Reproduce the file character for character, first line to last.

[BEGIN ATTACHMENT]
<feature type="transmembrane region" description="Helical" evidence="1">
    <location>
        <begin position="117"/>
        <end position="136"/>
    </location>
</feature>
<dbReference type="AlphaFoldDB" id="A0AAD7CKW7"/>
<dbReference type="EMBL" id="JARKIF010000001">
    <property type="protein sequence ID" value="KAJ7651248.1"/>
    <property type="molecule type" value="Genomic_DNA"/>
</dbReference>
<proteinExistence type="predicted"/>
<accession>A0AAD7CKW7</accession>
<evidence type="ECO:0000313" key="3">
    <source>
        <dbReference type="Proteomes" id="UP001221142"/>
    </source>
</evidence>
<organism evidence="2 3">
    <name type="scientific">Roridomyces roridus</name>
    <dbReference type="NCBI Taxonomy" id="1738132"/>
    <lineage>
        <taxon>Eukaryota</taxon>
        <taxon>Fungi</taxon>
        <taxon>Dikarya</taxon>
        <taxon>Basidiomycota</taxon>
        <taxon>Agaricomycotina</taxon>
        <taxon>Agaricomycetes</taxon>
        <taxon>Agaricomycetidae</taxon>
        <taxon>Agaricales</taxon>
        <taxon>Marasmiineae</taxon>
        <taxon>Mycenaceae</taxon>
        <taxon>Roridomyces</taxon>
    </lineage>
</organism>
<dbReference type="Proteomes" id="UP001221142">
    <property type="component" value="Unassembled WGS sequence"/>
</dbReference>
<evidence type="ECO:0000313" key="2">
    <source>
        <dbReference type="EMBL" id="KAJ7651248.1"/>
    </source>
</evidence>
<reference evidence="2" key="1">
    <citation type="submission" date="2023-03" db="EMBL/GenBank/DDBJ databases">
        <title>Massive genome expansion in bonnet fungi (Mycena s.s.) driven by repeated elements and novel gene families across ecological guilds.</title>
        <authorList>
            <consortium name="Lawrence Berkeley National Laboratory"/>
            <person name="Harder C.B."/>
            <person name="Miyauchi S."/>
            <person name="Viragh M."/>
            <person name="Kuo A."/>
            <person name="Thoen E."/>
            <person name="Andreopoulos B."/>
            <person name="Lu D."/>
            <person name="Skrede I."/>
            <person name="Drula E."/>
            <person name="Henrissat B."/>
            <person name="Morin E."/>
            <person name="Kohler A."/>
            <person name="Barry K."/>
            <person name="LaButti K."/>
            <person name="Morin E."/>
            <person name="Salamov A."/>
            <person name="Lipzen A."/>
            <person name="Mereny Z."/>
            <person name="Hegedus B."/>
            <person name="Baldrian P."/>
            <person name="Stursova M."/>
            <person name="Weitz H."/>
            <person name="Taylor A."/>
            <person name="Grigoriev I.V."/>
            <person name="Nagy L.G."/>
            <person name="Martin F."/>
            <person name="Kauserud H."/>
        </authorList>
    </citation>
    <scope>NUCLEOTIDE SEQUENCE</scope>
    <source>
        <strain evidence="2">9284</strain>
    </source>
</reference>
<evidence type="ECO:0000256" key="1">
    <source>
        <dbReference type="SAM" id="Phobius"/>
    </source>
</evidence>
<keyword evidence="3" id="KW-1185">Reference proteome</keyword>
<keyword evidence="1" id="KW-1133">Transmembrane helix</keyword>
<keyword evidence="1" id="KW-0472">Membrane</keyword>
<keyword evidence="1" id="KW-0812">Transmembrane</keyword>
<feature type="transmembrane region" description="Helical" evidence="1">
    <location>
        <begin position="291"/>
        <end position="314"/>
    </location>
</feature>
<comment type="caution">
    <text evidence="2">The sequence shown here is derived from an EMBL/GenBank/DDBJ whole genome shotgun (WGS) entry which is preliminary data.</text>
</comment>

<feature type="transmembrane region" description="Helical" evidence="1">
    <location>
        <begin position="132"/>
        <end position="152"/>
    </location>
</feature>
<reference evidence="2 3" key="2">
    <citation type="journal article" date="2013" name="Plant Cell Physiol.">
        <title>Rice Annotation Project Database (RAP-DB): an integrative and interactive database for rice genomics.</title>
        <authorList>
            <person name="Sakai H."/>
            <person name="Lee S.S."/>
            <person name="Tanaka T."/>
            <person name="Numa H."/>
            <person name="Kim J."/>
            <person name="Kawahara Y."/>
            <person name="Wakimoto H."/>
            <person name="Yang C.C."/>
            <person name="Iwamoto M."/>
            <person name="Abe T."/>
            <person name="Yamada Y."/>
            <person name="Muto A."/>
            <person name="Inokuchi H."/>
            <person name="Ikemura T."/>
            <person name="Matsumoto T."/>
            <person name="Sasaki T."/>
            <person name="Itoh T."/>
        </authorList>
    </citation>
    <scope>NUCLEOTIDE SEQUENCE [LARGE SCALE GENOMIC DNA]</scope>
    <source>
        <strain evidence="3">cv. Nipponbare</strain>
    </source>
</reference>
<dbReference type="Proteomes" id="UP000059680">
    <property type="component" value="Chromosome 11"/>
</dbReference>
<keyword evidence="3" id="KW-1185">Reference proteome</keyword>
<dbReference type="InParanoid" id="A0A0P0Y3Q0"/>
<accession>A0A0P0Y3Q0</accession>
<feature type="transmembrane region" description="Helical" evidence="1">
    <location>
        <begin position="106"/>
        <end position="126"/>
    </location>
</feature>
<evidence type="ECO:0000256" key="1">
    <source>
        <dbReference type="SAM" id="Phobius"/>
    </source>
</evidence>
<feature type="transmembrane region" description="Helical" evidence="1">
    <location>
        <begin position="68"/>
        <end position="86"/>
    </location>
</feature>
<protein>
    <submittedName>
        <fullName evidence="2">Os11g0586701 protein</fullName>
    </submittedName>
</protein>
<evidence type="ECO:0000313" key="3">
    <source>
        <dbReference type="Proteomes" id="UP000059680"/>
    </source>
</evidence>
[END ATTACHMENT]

<feature type="transmembrane region" description="Helical" evidence="1">
    <location>
        <begin position="117"/>
        <end position="136"/>
    </location>
</feature>
<dbReference type="AlphaFoldDB" id="A0AAD7CKW7"/>
<dbReference type="EMBL" id="JARKIF010000001">
    <property type="protein sequence ID" value="KAJ7651248.1"/>
    <property type="molecule type" value="Genomic_DNA"/>
</dbReference>
<proteinExistence type="predicted"/>
<accession>A0AAD7CKW7</accession>
<evidence type="ECO:0000313" key="3">
    <source>
        <dbReference type="Proteomes" id="UP001221142"/>
    </source>
</evidence>
<organism evidence="2 3">
    <name type="scientific">Roridomyces roridus</name>
    <dbReference type="NCBI Taxonomy" id="1738132"/>
    <lineage>
        <taxon>Eukaryota</taxon>
        <taxon>Fungi</taxon>
        <taxon>Dikarya</taxon>
        <taxon>Basidiomycota</taxon>
        <taxon>Agaricomycotina</taxon>
        <taxon>Agaricomycetes</taxon>
        <taxon>Agaricomycetidae</taxon>
        <taxon>Agaricales</taxon>
        <taxon>Marasmiineae</taxon>
        <taxon>Mycenaceae</taxon>
        <taxon>Roridomyces</taxon>
    </lineage>
</organism>
<dbReference type="Proteomes" id="UP001221142">
    <property type="component" value="Unassembled WGS sequence"/>
</dbReference>
<evidence type="ECO:0000313" key="2">
    <source>
        <dbReference type="EMBL" id="KAJ7651248.1"/>
    </source>
</evidence>
<reference evidence="2" key="1">
    <citation type="submission" date="2023-03" db="EMBL/GenBank/DDBJ databases">
        <title>Massive genome expansion in bonnet fungi (Mycena s.s.) driven by repeated elements and novel gene families across ecological guilds.</title>
        <authorList>
            <consortium name="Lawrence Berkeley National Laboratory"/>
            <person name="Harder C.B."/>
            <person name="Miyauchi S."/>
            <person name="Viragh M."/>
            <person name="Kuo A."/>
            <person name="Thoen E."/>
            <person name="Andreopoulos B."/>
            <person name="Lu D."/>
            <person name="Skrede I."/>
            <person name="Drula E."/>
            <person name="Henrissat B."/>
            <person name="Morin E."/>
            <person name="Kohler A."/>
            <person name="Barry K."/>
            <person name="LaButti K."/>
            <person name="Morin E."/>
            <person name="Salamov A."/>
            <person name="Lipzen A."/>
            <person name="Mereny Z."/>
            <person name="Hegedus B."/>
            <person name="Baldrian P."/>
            <person name="Stursova M."/>
            <person name="Weitz H."/>
            <person name="Taylor A."/>
            <person name="Grigoriev I.V."/>
            <person name="Nagy L.G."/>
            <person name="Martin F."/>
            <person name="Kauserud H."/>
        </authorList>
    </citation>
    <scope>NUCLEOTIDE SEQUENCE</scope>
    <source>
        <strain evidence="2">9284</strain>
    </source>
</reference>
<evidence type="ECO:0000256" key="1">
    <source>
        <dbReference type="SAM" id="Phobius"/>
    </source>
</evidence>
<keyword evidence="3" id="KW-1185">Reference proteome</keyword>
<keyword evidence="1" id="KW-1133">Transmembrane helix</keyword>
<keyword evidence="1" id="KW-0472">Membrane</keyword>
<keyword evidence="1" id="KW-0812">Transmembrane</keyword>
<feature type="transmembrane region" description="Helical" evidence="1">
    <location>
        <begin position="291"/>
        <end position="314"/>
    </location>
</feature>
<comment type="caution">
    <text evidence="2">The sequence shown here is derived from an EMBL/GenBank/DDBJ whole genome shotgun (WGS) entry which is preliminary data.</text>
</comment>

<feature type="transmembrane region" description="Helical" evidence="1">
    <location>
        <begin position="132"/>
        <end position="152"/>
    </location>
</feature>
<reference evidence="2 3" key="2">
    <citation type="journal article" date="2013" name="Plant Cell Physiol.">
        <title>Rice Annotation Project Database (RAP-DB): an integrative and interactive database for rice genomics.</title>
        <authorList>
            <person name="Sakai H."/>
            <person name="Lee S.S."/>
            <person name="Tanaka T."/>
            <person name="Numa H."/>
            <person name="Kim J."/>
            <person name="Kawahara Y."/>
            <person name="Wakimoto H."/>
            <person name="Yang C.C."/>
            <person name="Iwamoto M."/>
            <person name="Abe T."/>
            <person name="Yamada Y."/>
            <person name="Muto A."/>
            <person name="Inokuchi H."/>
            <person name="Ikemura T."/>
            <person name="Matsumoto T."/>
            <person name="Sasaki T."/>
            <person name="Itoh T."/>
        </authorList>
    </citation>
    <scope>NUCLEOTIDE SEQUENCE [LARGE SCALE GENOMIC DNA]</scope>
    <source>
        <strain evidence="3">cv. Nipponbare</strain>
    </source>
</reference>
<dbReference type="Proteomes" id="UP000059680">
    <property type="component" value="Chromosome 11"/>
</dbReference>
<keyword evidence="3" id="KW-1185">Reference proteome</keyword>
<dbReference type="InParanoid" id="A0A0P0Y3Q0"/>
<accession>A0A0P0Y3Q0</accession>
<feature type="transmembrane region" description="Helical" evidence="1">
    <location>
        <begin position="106"/>
        <end position="126"/>
    </location>
</feature>
<evidence type="ECO:0000256" key="1">
    <source>
        <dbReference type="SAM" id="Phobius"/>
    </source>
</evidence>
<feature type="transmembrane region" description="Helical" evidence="1">
    <location>
        <begin position="68"/>
        <end position="86"/>
    </location>
</feature>
<protein>
    <submittedName>
        <fullName evidence="2">Os11g0586701 protein</fullName>
    </submittedName>
</protein>
<evidence type="ECO:0000313" key="3">
    <source>
        <dbReference type="Proteomes" id="UP000059680"/>
    </source>
</evidence>